Sleep Experts Warn of Permanent Daylight Saving Time Risks
— Sunshine Protection Act could make daylight saving time year-round starting in 2023
by Judy George, Senior Staff Writer, MedPage Today March 16, 2022
Last Updated March 17, 2022
Like clockwork, most of the U.S. has shifted back and forth between standard and daylight saving time twice a year.
On Tuesday, the Senate voted to end that practice, unanimously passing the Sunshine Protection Act, which would make year-round daylight saving time permanent.
How the House will vote is not clear. If the bill passes in the House and is signed by President Biden, it will take effect in November 2023.
The move to establish a national, fixed, year-round time was applauded by the American Academy of Sleep Medicine (AASM), which has long supported eliminating biannual time changes in March and November.
But the AASM advocates that permanent, year-round standard time — which provides more light in the morning and less light at night — aligns better with human circadian cycles than year-round daylight saving time.
Pros and cons of daylight saving and standard time were discussed at a March 9 hearing of the Subcommittee on Consumer Protection and Commerce of the House Committee on Energy and Commerce.
Last year, the AASM urged Sen. Marco Rubio (R-Fla.), who reintroduced the Sunshine Protection Act, and other members of Congress to gather more information about the potential benefits of permanent standard time before establishing permanent daylight saving time.
« Unfortunately, today’s quick action by the Senate allowed for neither a robust discussion nor a debate, » the AASM said in a statement Tuesday night, after the Senate vote. « We call on the House to take more time to assess the potential ramifications of establishing permanent daylight saving time before making such an important decision that will affect all Americans. »
The AASM issued its first position statement about daylight saving time in 2020, advocating that public health and safety would benefit by abolishing seasonal time changes and switching to a fixed, national, year-round standard time.
The statement was supported by the American College of Chest Physicians, the National Safety Council, the National Parent Teacher Association, and other groups.
« Permanent standard time is better aligned to human circadian biology because the natural, daily cycle of light and darkness is a powerful timing cue that synchronizes with your internal body clock, » AASM spokesperson Shalini Paruthi, MD, of St. Louis University School of Medicine, told MedPage Today.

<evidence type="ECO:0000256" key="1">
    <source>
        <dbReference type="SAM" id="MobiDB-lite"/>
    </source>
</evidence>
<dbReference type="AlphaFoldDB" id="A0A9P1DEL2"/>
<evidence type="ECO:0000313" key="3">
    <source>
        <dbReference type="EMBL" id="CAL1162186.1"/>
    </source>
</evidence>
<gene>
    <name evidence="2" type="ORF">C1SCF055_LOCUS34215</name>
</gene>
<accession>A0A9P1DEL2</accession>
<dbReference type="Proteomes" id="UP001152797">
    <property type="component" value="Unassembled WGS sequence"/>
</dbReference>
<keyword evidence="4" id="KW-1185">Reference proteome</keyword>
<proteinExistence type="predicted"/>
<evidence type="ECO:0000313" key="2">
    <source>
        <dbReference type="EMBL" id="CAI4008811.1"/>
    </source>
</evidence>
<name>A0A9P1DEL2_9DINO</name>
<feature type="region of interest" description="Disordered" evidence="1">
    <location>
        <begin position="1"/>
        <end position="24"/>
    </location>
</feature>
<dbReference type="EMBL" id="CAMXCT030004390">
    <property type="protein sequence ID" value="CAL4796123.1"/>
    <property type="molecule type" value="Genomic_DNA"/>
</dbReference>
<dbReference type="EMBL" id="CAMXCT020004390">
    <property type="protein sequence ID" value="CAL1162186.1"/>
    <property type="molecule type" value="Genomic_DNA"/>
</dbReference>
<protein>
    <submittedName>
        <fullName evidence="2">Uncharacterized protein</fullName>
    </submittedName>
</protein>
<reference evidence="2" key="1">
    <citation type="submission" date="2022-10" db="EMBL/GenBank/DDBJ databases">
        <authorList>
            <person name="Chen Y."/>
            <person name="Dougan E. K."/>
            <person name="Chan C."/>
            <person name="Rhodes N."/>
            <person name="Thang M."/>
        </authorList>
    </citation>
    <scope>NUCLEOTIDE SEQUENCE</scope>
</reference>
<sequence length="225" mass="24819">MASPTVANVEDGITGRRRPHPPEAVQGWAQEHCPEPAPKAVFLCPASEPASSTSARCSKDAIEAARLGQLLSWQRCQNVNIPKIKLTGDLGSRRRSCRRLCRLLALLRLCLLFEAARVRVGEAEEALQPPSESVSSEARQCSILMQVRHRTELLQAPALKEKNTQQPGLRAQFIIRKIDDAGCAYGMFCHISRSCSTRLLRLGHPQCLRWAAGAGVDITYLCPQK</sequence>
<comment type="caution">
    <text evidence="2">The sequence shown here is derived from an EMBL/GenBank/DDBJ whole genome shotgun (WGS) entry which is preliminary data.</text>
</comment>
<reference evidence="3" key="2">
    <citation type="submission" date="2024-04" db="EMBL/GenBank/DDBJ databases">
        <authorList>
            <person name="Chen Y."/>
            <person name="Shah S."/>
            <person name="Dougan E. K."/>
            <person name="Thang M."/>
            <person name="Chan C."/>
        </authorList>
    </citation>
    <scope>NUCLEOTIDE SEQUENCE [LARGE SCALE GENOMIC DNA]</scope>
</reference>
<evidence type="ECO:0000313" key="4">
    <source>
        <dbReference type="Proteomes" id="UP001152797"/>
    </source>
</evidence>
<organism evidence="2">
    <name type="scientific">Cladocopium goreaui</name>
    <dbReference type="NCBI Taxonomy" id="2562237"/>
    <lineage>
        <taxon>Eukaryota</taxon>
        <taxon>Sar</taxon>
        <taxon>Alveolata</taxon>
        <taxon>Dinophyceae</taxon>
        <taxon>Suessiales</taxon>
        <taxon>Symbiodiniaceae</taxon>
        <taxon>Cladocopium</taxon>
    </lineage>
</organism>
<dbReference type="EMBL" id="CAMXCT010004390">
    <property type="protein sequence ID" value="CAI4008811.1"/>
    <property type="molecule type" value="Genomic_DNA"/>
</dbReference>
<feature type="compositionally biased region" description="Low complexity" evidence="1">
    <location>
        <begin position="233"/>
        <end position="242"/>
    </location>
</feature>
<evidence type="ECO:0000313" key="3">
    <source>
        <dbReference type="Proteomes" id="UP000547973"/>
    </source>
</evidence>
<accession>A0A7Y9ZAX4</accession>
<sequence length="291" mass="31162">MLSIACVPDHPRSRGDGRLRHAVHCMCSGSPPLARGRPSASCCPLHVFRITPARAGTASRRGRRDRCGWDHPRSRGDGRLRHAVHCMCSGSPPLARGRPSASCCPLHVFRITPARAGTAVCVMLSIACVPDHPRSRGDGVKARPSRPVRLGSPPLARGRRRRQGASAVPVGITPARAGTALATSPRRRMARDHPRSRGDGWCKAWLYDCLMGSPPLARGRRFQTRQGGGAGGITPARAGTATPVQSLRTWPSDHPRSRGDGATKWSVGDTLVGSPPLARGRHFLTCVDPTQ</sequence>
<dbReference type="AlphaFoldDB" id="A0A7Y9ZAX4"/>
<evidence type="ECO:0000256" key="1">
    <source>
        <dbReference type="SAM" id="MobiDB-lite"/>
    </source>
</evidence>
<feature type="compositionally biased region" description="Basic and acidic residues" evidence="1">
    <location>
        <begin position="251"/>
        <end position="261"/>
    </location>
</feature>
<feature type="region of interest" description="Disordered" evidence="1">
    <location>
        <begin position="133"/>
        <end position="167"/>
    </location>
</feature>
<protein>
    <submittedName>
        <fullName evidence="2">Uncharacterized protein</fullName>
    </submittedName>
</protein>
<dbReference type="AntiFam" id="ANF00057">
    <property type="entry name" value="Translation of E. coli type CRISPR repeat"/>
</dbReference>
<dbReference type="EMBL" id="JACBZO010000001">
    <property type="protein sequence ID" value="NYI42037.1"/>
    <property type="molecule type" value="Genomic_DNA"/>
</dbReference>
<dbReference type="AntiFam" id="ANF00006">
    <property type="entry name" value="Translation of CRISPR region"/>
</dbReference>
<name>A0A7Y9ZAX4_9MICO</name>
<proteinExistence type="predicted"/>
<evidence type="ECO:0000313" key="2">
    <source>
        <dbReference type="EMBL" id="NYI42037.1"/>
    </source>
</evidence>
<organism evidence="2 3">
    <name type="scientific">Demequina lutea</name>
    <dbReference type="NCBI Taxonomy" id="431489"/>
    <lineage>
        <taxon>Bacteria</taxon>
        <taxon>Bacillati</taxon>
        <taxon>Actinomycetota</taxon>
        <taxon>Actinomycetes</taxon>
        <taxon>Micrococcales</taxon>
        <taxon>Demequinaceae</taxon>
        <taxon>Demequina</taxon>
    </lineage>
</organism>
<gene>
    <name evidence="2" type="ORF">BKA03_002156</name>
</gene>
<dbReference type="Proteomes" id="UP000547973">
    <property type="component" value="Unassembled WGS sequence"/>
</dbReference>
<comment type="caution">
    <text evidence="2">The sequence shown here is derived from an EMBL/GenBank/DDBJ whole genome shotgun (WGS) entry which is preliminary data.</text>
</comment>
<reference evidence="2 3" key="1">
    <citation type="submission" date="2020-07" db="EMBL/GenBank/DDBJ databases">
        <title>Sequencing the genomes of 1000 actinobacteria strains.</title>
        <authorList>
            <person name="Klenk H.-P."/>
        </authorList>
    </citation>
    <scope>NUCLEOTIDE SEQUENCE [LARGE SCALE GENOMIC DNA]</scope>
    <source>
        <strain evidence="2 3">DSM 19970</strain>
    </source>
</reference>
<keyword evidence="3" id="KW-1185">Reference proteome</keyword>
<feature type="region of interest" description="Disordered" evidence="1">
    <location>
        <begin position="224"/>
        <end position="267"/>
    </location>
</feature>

« Daylight saving time increases morning exposure to darkness and evening exposure to sunlight, therefore disrupting the timing of our bodies’ circadian rhythm, causing negative impacts on health and safety, » Paruthi added.
At the 2020 SLEEP conference, researchers from the Mayo Clinic in Rochester, Minnesota showed that medical errors increased by 18.7% the week after the spring switch to daylight saving time.
Most Americans don’t want to switch clocks twice a year, according to a recent Economist/YouGov poll.
And nearly twice as many people who prefer to not change their clocks say that if there’s only one time year-round, it should be daylight saving, not standard time.
« The American Academy of Sleep Medicine continues to support its recommendation of fixed permanent standard time year-round and urges the House to slow the decision of establishing permanent daylight saving time to consider how it may negatively affect the wellbeing of Americans, » Paruthi said.
« The AASM will also continue to advocate for permanent standard time, as it more closely aligns with our bodies’ internal clock and is the best choice for our overall health and safety, » she added.
Judy George covers neurology and neuroscience news for MedPage Today, writing about brain aging, Alzheimer’s, dementia, MS, rare diseases, epilepsy, autism, headache, stroke, Parkinson’s, ALS, concussion, CTE, sleep, pain, and more. Follow